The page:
Arthropoda » Chelicerata » Arachnida » Araneae » Araneidae » Araneus » Pegnia
Image Credit: Eric Eaton
This small orbweaver has a distinctive shape on its abdomen. As you may have guessed it has a general shape of a butterfly on it and the spider’s colors will range from yellows, tans, browns, and greys. Its legs are striped with dark brown/black to yellow/very light beige. It typically has a bulbous shaped abdomen.
The orbweaver family is very common, hence the fact that this particular one is located in many areas. Areas as far north as Massachusetts on down through Ohio, Indiana, the Atlantic and Gulf Coast States, and over in Arizona and California is where this spider can be found. It has also been found in Ecuador, the Bahamas, Cuba, and Jamaica. As far as its preferred habitat, it has noticeable liked being near wetlands such as bogs, rivers, streams, and other bodies of water. They probably prefer these areas because of the abundance of smaller insects the water attracts as well. These spiders are very active during the night, but they may not technically be nocturnal by definition. Their activity times most likely range from region to region depending on when its web-traffic is the highest in the day so they don’t miss out on any potential prey getting away.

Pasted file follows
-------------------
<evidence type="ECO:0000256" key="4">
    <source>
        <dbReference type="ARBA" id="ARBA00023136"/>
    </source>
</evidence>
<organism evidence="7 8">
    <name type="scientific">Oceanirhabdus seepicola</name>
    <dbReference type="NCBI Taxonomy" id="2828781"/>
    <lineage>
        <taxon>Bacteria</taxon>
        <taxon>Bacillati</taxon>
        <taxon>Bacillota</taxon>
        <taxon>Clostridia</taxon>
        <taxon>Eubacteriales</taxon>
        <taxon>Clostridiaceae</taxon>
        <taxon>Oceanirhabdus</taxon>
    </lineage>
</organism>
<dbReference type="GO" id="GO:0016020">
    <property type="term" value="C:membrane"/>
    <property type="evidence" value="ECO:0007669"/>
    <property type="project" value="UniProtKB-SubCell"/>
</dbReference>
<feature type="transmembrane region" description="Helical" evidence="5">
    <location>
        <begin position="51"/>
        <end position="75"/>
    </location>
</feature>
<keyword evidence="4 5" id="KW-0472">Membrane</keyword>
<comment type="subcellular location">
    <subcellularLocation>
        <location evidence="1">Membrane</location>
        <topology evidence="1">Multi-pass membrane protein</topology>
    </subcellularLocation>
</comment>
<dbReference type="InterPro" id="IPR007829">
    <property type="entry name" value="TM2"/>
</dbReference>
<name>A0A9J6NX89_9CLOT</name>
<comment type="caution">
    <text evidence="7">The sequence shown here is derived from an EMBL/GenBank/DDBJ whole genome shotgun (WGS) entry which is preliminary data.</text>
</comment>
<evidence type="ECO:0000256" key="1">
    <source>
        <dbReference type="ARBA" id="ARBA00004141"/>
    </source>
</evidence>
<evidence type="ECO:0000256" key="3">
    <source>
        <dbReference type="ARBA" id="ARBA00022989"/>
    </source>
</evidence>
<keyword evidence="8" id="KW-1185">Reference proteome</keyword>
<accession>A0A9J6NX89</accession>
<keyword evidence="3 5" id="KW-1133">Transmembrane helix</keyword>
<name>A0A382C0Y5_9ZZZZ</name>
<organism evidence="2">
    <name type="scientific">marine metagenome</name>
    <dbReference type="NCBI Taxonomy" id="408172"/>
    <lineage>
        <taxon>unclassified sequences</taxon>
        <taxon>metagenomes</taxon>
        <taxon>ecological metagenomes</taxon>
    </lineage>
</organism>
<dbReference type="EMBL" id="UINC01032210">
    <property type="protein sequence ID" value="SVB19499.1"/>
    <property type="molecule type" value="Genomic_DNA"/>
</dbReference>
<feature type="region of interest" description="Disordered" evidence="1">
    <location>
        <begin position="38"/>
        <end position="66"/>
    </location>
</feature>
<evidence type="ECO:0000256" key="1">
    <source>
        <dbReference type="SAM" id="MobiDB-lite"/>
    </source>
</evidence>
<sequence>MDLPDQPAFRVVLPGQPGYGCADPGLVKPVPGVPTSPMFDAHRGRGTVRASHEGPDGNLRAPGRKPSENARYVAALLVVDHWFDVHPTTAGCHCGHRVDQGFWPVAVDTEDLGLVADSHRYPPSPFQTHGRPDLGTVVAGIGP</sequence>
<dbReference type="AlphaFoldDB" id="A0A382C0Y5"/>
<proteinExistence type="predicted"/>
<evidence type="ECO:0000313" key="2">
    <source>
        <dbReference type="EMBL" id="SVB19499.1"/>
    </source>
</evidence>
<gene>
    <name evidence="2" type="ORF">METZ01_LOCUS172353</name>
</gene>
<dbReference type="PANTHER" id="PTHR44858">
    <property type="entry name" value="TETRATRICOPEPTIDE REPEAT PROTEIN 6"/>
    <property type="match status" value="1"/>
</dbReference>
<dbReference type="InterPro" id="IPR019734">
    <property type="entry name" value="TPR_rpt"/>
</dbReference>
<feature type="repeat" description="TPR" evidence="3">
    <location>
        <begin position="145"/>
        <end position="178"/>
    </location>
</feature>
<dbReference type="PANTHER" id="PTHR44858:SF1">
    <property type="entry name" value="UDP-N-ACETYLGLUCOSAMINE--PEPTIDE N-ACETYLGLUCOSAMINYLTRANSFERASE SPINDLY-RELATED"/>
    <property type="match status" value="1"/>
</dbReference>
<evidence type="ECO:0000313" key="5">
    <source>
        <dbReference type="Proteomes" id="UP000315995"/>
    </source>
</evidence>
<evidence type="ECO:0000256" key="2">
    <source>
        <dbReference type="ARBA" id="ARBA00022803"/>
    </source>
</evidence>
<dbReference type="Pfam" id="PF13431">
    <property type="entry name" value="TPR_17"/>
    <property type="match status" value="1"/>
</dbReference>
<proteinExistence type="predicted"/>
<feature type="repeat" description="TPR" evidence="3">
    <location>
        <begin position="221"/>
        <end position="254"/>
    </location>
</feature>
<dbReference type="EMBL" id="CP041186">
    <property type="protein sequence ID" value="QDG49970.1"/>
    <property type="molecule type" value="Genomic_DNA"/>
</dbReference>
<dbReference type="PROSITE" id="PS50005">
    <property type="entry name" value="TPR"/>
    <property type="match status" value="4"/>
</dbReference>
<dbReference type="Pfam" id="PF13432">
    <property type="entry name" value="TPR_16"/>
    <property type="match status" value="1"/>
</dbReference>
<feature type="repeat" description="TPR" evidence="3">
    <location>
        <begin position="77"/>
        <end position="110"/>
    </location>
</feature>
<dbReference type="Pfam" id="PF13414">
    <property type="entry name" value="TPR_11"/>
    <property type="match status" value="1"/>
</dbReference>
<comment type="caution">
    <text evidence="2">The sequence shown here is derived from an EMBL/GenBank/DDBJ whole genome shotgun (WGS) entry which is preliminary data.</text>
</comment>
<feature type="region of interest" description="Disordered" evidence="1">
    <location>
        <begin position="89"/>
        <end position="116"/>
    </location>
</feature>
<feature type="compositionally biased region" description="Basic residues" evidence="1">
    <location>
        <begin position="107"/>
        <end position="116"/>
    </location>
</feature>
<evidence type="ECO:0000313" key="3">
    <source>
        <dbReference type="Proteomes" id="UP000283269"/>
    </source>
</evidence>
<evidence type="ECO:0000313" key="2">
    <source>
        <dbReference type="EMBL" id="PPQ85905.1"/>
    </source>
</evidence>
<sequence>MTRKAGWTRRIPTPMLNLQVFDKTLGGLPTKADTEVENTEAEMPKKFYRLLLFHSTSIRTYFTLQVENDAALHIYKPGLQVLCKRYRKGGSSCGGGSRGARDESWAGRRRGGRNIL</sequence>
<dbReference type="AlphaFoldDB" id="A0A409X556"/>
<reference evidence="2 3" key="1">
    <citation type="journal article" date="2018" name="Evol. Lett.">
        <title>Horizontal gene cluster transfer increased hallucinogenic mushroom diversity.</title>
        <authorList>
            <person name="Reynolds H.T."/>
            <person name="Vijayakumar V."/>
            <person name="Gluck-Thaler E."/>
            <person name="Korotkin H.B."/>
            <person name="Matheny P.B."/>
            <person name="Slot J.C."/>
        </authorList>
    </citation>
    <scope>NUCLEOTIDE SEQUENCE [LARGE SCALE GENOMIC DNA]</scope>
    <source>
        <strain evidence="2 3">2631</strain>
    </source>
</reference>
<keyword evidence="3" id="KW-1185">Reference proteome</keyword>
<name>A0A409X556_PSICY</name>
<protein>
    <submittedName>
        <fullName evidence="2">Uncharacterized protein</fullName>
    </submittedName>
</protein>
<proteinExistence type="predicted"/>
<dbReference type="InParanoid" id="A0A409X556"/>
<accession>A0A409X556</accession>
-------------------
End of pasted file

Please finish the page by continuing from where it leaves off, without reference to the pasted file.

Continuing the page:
This particular orbweaver is a favorite prey to the black and yellow mud dauber wasp. The wasp uses the immature spiders as food for its larvae. This meaning, that many of the adult females’ hatchlings never make it to full maturity to be able to reproduce themselves. The orbweaver itself feeds on any insects that are captured in its web which could range from flying to jumping insects or other arthropods as well.
These small spiders are not at all harmful to humans. They are not aggressive in any way and would much rather flee the scene that comes in contact with a human. It is very docile much like the rest of the orbweaver family.